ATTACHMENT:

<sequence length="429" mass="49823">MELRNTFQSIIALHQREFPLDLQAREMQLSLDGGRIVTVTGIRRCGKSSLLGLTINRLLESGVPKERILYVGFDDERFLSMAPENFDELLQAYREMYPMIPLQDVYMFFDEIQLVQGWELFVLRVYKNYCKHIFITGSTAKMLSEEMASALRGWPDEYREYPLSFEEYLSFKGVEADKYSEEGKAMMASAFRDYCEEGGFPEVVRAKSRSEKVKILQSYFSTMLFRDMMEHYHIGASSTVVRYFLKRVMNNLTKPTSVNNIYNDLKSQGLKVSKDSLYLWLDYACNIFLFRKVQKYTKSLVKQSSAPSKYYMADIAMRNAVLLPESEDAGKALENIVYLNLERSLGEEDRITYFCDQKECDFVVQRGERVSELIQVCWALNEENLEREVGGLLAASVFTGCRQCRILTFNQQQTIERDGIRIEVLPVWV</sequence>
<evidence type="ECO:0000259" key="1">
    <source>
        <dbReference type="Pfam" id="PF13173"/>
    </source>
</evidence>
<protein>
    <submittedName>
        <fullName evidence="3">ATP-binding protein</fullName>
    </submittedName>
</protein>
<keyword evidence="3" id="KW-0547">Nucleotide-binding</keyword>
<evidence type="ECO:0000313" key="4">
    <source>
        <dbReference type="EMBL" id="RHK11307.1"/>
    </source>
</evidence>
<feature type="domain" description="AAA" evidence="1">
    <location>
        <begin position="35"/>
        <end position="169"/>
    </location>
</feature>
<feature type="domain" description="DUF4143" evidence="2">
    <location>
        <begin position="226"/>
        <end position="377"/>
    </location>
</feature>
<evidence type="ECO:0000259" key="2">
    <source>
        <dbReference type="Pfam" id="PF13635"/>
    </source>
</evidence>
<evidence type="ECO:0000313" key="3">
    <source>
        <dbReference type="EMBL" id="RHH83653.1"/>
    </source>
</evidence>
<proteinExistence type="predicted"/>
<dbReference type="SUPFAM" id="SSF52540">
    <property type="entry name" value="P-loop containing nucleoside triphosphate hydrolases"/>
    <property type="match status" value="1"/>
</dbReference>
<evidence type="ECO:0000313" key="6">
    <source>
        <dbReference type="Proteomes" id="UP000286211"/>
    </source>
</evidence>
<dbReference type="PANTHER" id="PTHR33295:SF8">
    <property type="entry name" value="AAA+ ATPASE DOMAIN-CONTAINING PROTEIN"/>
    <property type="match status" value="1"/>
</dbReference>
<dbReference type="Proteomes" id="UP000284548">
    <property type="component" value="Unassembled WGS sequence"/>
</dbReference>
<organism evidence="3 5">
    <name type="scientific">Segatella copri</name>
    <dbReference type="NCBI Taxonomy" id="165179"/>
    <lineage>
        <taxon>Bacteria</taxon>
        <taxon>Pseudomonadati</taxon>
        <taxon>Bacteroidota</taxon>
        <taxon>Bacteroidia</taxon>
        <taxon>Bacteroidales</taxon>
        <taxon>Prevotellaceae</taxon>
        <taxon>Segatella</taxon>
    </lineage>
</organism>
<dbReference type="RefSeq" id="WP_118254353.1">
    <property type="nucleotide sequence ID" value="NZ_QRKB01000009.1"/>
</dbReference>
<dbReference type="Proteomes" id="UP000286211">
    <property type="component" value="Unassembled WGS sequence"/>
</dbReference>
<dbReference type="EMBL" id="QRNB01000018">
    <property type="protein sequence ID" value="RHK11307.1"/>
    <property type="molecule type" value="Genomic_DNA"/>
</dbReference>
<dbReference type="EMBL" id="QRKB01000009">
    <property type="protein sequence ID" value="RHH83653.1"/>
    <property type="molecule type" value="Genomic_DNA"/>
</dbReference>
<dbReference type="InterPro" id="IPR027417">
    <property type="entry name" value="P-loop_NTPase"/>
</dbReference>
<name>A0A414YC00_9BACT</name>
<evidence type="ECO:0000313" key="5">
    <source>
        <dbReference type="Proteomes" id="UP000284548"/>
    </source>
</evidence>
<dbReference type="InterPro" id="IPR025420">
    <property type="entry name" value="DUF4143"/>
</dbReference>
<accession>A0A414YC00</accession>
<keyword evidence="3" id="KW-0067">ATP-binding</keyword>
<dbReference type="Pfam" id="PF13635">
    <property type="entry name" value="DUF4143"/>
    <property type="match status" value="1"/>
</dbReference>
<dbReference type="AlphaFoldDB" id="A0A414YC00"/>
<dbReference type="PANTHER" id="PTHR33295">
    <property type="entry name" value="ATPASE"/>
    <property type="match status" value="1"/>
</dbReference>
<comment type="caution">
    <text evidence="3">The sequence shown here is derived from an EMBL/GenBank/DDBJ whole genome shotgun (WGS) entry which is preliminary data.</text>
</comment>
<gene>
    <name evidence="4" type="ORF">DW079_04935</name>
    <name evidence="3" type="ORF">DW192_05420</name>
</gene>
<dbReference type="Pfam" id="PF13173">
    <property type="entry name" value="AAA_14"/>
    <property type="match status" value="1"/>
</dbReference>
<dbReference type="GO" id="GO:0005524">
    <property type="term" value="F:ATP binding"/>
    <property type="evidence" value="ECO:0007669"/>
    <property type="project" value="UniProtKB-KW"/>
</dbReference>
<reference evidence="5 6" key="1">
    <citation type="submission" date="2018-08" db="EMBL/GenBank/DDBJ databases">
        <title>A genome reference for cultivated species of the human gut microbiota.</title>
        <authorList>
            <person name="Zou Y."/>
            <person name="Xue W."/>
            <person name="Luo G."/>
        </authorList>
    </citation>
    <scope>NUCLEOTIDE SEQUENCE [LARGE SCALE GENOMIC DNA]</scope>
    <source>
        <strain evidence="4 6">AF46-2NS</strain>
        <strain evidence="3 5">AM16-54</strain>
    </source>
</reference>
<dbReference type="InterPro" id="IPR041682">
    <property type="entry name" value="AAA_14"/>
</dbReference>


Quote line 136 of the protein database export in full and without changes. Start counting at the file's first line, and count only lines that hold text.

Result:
    </source>